That fact has been revealed to me by the string of unexpected associations I have acquired with leading institutes of engineering and management since I published a book last year outlining a vision of liberal arts education in 21st-century India. Far more than the traditional universities of arts and sciences, these institutes have shown a keen interest in my vision of “contra-disciplinary” education, involving the curricular combination of qualitative and quantitative, “fuzzy” and “techie” fields, as a way of bolstering the high-powered engineering and management programmes that form the core of their educational visions. And, during my visits, I’ve learned much about how their holistic liberal arts curricula have been reinvigorated in a globalised, economically resurgent India, going far beyond their historical foundations.

Take, for instance, the newly endowed Partha S. Ghosh Academy of Leadership at the Indian Institute of Technology Kharagpur. This institution plans to blend an innovative curriculum in the humanities – including ancient philosophy – with a core curriculum in engineering. According to the academy’s founding donor, Partha S. Ghosh, a US-based consultant and an IIT-Kharagpur alumnus, the motivation is to equip students to navigate anticipated fundamental shifts in the world economy in the near future, driven by a need to reinvent the foundations of capitalism. His explanation reminds me of an observation made a couple of years ago by Peter Salovey, who was then president of Yale University, about the Singapore government’s collaboration with Yale to set up the Yale-NUS liberal arts college. The government of the authoritarian state, he said (although it is easy to be sceptical about the claim), was looking to invest in a liberal education to prepare its citizens for the unprecedented experience of messy democracy.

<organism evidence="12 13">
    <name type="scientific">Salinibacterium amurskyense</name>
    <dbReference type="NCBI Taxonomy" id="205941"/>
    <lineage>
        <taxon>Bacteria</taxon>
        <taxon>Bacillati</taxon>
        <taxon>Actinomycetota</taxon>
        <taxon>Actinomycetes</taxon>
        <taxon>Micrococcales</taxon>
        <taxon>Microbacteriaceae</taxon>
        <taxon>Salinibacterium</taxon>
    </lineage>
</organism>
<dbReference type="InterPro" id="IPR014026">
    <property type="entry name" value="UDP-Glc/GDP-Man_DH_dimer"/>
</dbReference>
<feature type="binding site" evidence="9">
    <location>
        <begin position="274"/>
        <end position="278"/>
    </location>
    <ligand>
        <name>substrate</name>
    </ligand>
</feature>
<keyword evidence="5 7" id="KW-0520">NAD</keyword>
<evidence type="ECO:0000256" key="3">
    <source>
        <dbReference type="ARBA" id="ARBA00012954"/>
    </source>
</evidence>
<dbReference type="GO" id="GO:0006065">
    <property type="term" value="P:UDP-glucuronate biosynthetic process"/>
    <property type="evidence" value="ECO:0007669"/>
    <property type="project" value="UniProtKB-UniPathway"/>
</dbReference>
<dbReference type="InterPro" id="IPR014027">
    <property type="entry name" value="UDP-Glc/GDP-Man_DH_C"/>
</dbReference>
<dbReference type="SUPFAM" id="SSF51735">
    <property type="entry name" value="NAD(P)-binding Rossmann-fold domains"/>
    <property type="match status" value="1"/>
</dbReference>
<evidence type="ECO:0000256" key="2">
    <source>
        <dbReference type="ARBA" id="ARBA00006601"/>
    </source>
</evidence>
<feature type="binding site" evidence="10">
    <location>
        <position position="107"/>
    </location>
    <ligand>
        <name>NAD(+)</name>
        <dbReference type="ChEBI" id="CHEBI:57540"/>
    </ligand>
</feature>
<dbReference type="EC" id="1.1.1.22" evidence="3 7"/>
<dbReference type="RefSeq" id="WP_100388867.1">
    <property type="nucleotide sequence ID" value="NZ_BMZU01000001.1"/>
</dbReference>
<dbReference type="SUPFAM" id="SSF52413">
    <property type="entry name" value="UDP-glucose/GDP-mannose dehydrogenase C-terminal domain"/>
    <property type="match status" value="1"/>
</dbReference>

India’s elite institutes of management have shown an even keener interest than their technological brethren in fundamental humanities and social sciences. I recently conducted a couple of workshops and panel discussions at the Indian Institute of Management, Indore. There, I learned about the institution’s five-year integrated programme in management initiated in 2011, which combines a three-year undergraduate education in the fundamental arts and sciences with a two-year MBA. The idea is to build professional training on a foundation of multidimensional breadth. It promises a 21st-century Asian articulation of a Peter Drucker-like vision of management studies, which enriches from a multidimensional humanistic consciousness. Similar programmes, I have learned, are also in the works at IIM Bangalore.